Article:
I have posted before that I try to grow as much feed or learn to forage for as much feed for my livestock as possible. So knowing how much to grow and what to grow can be important for the self-sufficient homesteader. I know that there are calculation methods out there and probably most of the agricultural schools have guides on how much of what yields what per acre. I have taken a much less scientific approach I guess to my learning to grow for my animals. The bunnies are relatively easy in that there is either something growing that they can eat or something that can be foraged. In our area there is always green stuff growing. The simple thing for them is knowing what is growing when and what they can eat. The chickens are also pretty easy because like I said there is always something green and much of it they will eat also as they free range during the day. I also supplement with mangle beets, a small amount of grain and whatever kitchen scraps and such that I have. This year I grew sunflowers and corn for the chickens in the winter. The chicken patch of corn was relatively small about 20 ft. x 30 ft. however, we don't feed them much corn, about 2 to 3 cobs a week. They have more than enough to forage for and kitchen scraps. They are also the cleaner uppers when the horses or goats spill some of their feed. Each year I plant a bigger patch of whatever and see what it yields. I don't think I will plant a bigger patch of corn for the chickens. We have more than enough from the patch that I planted to get through the rest of winter. The mangle beets last quite a while as they are quite large. I have 3 hens that peck a little each day before they go outside and their beet lasts them about a week. I planted 4 30 foot long rows and that is plenty for the chickens. The bunnies get the beet greens and so they are dual purpose animal feed. I will plant more though because I will try using them to supplement the horse feed next year. Mangle beets are easy to store, just throw them in a corner of the feed room or leave them in the ground and pull when needed. In barns in Europe then simply pile them up in the aisleway and use as needed. They keep very well in the cold. Storing corn can be an issue and feed corn is taking up a good portion of my freezer space. I simply am not comfortable with trying to dry it, especially with the wet year we have had. Mycotoxins from improperly dried corn can kill your livestock so I simply froze the corn and pull from the freezer as I need to. I have a plot of oats planted for spring harvest that is about a quarter acre in size. I am not sure how much I will get from that plot but it will give me an idea of how much I need to get the amount of feed that I need. Oats can be grown in two seasons around here, plant in the fall for spring and plant in the spring for fall. My goal with growing feed is learning what feedstuffs yield the most on the smallest amount of land. I grew millet and it grows very well and yields a good amount of grain on a small acreage. Same thing for black oil sunflowers. Each 10x20 plot yielded about 25 pounds of seed. Certainly not enough to get through the whole year, but by planting more I can get through the summer when sunflower seed is the most costly. Homestead is all about planning and looking to the next season. Wheat is cheap in the fall and winter so it makes a good grain to add to the mix and easy to stock up on then. So it is beneficial for me to plant spring wheat to be harvested and used in the summer until the fall wheat starts coming in. The key in knowing how much to plant is to know how much you use. I know when I was buying pre-made horse feed I went through about 800 lbs a month. I started mixing my own feed (oats, wheat, black oil sunflower seeds, cracked corn, alfalfa pellets) and my horses are healthier on 400 lbs. of feed a month. I also look at things like pasture maintenance as part of my feed program. The longer I can keep forage growing then the less grain I have to grow or purchase. One thing that I have found is there simply is no exact set amount of feed for each species or even each animal. I guess that is one of the things that I love about homesteading/farming. You wear many hats and one of those hats happens to be animal nutritionist. Usually, in determining what I am going to grow and how much I am going to grow for my livestock I use several things. When do I need it the most (winter), what grows easily (mangle beets), is there something I can use for more than one animal, and how much room does it take to grow a decent amount. hay I will never grow as it takes too much room and is too labor intensive. I will harvest and have harvested hay from my mother's place with a lawnmower and a rake. It means that I don't have to dip into my winter hay stores for an extra month or two. But growing enough for 6 months of hay needs is simply not feasible on my 10 acres. However, I could plant a half acre of sunflower seeds and get enough of those to get through to the next year. That is worth my time. Small grains yield more per acre than large grains or grasses. Corn needs more room than oats. I would like to be totally self sufficient in my feed needs, but as long as I have horses I am not sure that will happen. There need is greater than my capacity. However, we are working on this and each year we learn a little more. I will try to come up with some better numbers for a future posts, but this should get you folks started. God bless.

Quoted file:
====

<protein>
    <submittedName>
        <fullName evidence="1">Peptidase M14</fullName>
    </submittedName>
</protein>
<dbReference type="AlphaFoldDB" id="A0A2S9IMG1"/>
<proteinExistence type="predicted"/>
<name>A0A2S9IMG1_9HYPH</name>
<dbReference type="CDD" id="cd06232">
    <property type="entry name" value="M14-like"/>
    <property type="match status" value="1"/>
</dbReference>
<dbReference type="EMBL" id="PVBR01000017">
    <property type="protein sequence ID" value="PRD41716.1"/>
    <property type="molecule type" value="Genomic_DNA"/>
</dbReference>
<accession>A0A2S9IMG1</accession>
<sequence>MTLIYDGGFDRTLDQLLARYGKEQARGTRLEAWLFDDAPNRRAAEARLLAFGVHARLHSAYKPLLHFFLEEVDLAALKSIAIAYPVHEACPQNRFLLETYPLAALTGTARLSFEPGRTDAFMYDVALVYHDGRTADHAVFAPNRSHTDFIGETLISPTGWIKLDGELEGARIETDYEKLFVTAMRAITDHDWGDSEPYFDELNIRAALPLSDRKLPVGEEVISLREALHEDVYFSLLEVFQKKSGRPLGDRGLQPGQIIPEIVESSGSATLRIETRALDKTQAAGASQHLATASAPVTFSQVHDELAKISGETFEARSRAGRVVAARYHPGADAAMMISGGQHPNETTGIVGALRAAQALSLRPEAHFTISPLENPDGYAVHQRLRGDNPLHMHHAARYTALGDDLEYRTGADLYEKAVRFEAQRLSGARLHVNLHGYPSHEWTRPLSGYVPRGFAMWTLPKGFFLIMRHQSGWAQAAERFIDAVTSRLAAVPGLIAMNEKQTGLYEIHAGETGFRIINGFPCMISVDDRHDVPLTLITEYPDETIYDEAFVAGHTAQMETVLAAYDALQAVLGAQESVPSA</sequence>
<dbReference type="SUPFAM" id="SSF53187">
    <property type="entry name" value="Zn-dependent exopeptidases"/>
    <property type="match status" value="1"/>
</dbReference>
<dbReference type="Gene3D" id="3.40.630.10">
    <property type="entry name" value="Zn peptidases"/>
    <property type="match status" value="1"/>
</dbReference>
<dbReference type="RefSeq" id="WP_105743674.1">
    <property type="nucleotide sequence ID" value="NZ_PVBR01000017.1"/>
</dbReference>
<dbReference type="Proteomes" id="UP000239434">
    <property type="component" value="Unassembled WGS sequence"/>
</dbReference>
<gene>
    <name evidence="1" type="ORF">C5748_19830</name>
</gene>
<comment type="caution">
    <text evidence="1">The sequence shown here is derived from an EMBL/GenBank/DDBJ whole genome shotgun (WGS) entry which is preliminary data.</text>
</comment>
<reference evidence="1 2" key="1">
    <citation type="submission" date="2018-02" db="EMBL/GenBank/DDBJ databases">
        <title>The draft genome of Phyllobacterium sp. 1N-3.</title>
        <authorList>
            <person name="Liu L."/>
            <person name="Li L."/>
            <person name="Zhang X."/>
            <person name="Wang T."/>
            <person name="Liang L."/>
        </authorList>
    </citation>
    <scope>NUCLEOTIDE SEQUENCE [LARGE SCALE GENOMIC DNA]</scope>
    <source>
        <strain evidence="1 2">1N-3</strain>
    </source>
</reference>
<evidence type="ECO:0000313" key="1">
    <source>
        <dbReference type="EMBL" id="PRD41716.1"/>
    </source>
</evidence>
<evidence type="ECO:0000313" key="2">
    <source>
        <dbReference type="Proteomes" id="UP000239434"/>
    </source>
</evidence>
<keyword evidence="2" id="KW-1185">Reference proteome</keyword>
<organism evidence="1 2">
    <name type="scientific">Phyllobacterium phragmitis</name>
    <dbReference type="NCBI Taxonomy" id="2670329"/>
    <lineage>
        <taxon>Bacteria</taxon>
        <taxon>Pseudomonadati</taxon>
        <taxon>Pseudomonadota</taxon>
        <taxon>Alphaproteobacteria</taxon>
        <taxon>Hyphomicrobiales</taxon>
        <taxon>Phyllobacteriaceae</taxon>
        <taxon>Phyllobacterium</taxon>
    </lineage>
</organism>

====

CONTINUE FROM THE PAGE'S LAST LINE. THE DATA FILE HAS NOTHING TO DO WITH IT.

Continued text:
5 comments: